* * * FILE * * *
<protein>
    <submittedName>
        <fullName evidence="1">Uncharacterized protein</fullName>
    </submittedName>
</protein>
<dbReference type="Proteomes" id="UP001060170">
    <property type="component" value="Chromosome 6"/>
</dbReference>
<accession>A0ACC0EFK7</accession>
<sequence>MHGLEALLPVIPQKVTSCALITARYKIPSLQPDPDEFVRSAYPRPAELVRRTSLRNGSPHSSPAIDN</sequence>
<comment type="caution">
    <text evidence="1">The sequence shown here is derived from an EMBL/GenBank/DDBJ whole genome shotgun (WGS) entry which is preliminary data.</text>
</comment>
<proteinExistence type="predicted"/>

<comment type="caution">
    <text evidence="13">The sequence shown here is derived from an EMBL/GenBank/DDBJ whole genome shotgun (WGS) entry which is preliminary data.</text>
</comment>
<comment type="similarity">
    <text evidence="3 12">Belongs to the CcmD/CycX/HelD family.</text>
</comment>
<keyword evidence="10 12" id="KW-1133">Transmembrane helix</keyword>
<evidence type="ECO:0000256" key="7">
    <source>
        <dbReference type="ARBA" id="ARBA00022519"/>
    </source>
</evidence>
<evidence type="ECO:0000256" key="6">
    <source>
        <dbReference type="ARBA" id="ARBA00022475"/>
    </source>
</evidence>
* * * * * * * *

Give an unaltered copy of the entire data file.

<protein>
    <submittedName>
        <fullName evidence="1">Uncharacterized protein</fullName>
    </submittedName>
</protein>
<dbReference type="Proteomes" id="UP001060170">
    <property type="component" value="Chromosome 6"/>
</dbReference>
<accession>A0ACC0EFK7</accession>
<sequence>MHGLEALLPVIPQKVTSCALITARYKIPSLQPDPDEFVRSAYPRPAELVRRTSLRNGSPHSSPAIDN</sequence>
<comment type="caution">
    <text evidence="1">The sequence shown here is derived from an EMBL/GenBank/DDBJ whole genome shotgun (WGS) entry which is preliminary data.</text>
</comment>
<proteinExistence type="predicted"/>

<comment type="caution">
    <text evidence="13">The sequence shown here is derived from an EMBL/GenBank/DDBJ whole genome shotgun (WGS) entry which is preliminary data.</text>
</comment>
<comment type="similarity">
    <text evidence="3 12">Belongs to the CcmD/CycX/HelD family.</text>
</comment>
<keyword evidence="10 12" id="KW-1133">Transmembrane helix</keyword>
<evidence type="ECO:0000256" key="7">
    <source>
        <dbReference type="ARBA" id="ARBA00022519"/>
    </source>
</evidence>
<evidence type="ECO:0000256" key="6">
    <source>
        <dbReference type="ARBA" id="ARBA00022475"/>
    </source>
</evidence>